Paper No. 14
Presentation Time: 9:00 AM-6:30 PM


FETROW, Anne1, IVENER, Drew1, MCKINLEY, Elli M.1, FOX-DOBBS, Kena2 and FOREMAN, Brady Z.3, (1)Department of Geology, University of Puget Sound, 1500 N. Warner Street, Tacoma, WA 98416, (2)Department of Geology, University of Puget Sound, 1500 N. Warner St, Tacoma, WA 98416-1048, (3)Department of Earth Sciences, University of Minnesota, Minneapolis, MN 55414,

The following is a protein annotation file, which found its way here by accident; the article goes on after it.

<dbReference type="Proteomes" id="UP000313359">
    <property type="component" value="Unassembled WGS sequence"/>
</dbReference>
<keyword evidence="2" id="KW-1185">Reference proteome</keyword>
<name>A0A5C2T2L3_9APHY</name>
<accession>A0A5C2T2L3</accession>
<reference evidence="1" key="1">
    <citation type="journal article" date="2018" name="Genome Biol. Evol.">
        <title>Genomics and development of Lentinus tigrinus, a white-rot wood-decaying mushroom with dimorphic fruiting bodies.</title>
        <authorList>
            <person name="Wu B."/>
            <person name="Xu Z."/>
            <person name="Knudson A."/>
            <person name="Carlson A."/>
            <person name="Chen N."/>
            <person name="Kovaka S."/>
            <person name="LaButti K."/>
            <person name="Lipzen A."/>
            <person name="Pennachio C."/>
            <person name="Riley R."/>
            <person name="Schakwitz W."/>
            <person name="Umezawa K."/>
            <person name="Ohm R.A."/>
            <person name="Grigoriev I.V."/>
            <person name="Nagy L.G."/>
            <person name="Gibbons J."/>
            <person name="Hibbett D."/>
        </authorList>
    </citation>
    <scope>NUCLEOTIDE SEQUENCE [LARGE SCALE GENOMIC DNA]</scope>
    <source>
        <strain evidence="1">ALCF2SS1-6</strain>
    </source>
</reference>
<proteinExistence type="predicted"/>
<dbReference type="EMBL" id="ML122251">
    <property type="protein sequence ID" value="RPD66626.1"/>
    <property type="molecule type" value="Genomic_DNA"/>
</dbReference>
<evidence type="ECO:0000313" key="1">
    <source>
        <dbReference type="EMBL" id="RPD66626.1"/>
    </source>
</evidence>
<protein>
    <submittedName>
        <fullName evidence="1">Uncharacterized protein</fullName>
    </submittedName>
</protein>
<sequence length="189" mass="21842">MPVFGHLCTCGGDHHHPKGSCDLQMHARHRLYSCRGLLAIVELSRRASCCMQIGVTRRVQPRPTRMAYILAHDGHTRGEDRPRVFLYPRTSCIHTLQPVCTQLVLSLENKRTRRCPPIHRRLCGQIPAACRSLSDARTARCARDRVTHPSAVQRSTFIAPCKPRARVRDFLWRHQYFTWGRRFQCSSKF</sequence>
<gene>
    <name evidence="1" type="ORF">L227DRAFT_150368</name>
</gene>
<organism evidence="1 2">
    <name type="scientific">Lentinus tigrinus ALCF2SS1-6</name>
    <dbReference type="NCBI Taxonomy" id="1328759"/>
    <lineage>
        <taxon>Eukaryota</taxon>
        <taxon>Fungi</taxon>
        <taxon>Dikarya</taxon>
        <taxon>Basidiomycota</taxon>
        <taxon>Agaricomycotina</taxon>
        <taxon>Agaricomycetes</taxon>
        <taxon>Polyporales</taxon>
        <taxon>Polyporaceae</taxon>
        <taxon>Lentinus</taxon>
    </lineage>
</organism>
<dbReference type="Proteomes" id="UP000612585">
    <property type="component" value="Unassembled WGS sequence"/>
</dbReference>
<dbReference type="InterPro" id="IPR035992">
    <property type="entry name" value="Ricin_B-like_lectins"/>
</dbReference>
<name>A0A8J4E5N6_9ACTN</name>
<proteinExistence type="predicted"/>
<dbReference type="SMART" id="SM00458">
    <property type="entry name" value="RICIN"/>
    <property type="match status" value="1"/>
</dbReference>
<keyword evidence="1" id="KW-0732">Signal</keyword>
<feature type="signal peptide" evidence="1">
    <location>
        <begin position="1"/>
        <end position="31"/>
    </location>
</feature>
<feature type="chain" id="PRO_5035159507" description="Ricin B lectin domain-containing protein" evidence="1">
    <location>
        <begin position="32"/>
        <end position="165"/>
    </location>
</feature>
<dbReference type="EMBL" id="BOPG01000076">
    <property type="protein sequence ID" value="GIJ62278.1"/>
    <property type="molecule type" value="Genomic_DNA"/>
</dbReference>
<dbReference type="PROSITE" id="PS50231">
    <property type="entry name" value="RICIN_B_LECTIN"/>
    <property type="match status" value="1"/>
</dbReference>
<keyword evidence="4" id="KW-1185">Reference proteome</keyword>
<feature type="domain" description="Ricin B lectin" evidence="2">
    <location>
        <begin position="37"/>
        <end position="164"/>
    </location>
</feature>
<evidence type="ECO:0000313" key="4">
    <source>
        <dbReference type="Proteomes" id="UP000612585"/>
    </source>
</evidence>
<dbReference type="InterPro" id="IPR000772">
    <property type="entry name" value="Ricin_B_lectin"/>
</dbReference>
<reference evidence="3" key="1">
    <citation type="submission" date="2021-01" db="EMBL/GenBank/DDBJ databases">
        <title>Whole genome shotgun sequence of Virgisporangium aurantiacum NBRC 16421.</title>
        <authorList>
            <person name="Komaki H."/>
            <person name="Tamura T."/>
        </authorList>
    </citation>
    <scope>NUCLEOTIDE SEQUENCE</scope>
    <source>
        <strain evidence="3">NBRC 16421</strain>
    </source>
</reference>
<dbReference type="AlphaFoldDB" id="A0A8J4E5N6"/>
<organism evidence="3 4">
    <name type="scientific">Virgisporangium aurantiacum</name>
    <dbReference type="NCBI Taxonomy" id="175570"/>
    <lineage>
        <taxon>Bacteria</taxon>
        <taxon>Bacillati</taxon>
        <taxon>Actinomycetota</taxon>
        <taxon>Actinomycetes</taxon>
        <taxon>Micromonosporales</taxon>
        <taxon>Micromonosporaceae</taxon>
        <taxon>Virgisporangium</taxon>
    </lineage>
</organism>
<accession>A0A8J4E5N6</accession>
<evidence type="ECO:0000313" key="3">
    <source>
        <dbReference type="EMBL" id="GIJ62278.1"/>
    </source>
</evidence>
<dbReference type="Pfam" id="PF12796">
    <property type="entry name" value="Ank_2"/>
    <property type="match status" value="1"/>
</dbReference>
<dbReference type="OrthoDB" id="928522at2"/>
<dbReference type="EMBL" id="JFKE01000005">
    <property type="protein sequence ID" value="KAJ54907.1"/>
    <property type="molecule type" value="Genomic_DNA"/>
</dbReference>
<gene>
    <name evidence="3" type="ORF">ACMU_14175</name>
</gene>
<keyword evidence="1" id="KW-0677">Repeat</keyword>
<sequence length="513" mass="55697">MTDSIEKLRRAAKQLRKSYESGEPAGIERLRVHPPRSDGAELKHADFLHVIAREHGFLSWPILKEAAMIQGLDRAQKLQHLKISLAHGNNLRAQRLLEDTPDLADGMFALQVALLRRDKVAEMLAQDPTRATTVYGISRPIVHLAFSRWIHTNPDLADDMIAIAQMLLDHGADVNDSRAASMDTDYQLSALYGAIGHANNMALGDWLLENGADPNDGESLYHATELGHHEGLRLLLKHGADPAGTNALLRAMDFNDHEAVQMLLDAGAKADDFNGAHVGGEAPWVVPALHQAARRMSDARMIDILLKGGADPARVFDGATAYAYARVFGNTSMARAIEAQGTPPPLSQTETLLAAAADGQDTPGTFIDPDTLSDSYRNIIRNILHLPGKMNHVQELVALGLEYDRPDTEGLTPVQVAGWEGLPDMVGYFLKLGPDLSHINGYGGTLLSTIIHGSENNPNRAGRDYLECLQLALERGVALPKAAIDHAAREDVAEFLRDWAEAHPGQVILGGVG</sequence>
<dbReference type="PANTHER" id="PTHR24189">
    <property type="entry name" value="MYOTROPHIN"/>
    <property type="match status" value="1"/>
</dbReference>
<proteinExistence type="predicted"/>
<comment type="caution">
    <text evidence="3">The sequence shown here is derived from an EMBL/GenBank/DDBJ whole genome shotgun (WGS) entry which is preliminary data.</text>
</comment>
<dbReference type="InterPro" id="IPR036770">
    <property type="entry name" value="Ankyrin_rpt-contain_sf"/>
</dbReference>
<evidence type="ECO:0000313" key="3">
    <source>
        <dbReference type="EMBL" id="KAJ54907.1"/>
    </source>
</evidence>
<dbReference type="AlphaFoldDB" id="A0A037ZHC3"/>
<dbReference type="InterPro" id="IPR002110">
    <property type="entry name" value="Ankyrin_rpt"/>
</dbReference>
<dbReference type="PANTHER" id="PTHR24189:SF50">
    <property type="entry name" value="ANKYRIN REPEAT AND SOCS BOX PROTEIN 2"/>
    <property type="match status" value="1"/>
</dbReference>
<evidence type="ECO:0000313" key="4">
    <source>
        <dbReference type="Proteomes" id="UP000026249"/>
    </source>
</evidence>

The Swauk Formation is an early Eocene (~52 Ma) fluvial sedimentary sequence located in central Washington east of the Cascade Range crest, near the city of Cle Elum. The Swauk is composed of sandstone, claystone, and siltstone strata, with shale and coal interbeds, and minor conglomerates. We used carbon elemental and isotopic analyses of the bulk organics to investigate the geochemical relationship between the Swauk and Chuckanut Formations. The Chuckanut is a similar deposit located approximately 200 kilometers northwest of the Swauk near the city of Bellingham, WA. Previous research has suggested that these two formations were deposited in the same oblique-slip basin as a result of either incipient extensional tectonics in the region, or oblique subduction and breakup of the Kula oceanic plate. The formations were subsequently separated by the Straight Creek Fault, a large right-lateral strike slip fault. We collected samples of the main Swauk sedimentary facies (sandstone, siltstone, claystone) over approximately six meters of section. To prepare samples for analysis of bulk organic material we removed inorganic carbonates using an acid pretreatment. We first investigated the lithologic and stratigraphic trends in %C (by weight) and δ13C values within the Swauk, and then directly compared these datasets to published records from the Chuckanut. The Swauk formation δ13C values range from -26.7 to -23.5 permil and the %C values range from 0.05 to 0.55 percent. There is no positive correlation between %C and δ13C values of Swauk that might indicate inorganic carbonate contamination of the organic material. Within the Swauk there are no consistent patterns in %C or δ13C values among lithologies or across stratigraphy, but detailed analyses were constrained by a small sample size. For all three lithologies the Swauk %C and δ13C values fall within the ranges reported for the Chuckanut. Our organic geochemical data suggest a potential common origin for the Swauk and Chuckanut formations. However, a larger dataset and detailed structural context for the Swauk are needed to establish a direct relationship between the two formations. Determining a more clear relationship between these two formations will provide a greater understanding of the regional geologic setting of the Pacific Northwest.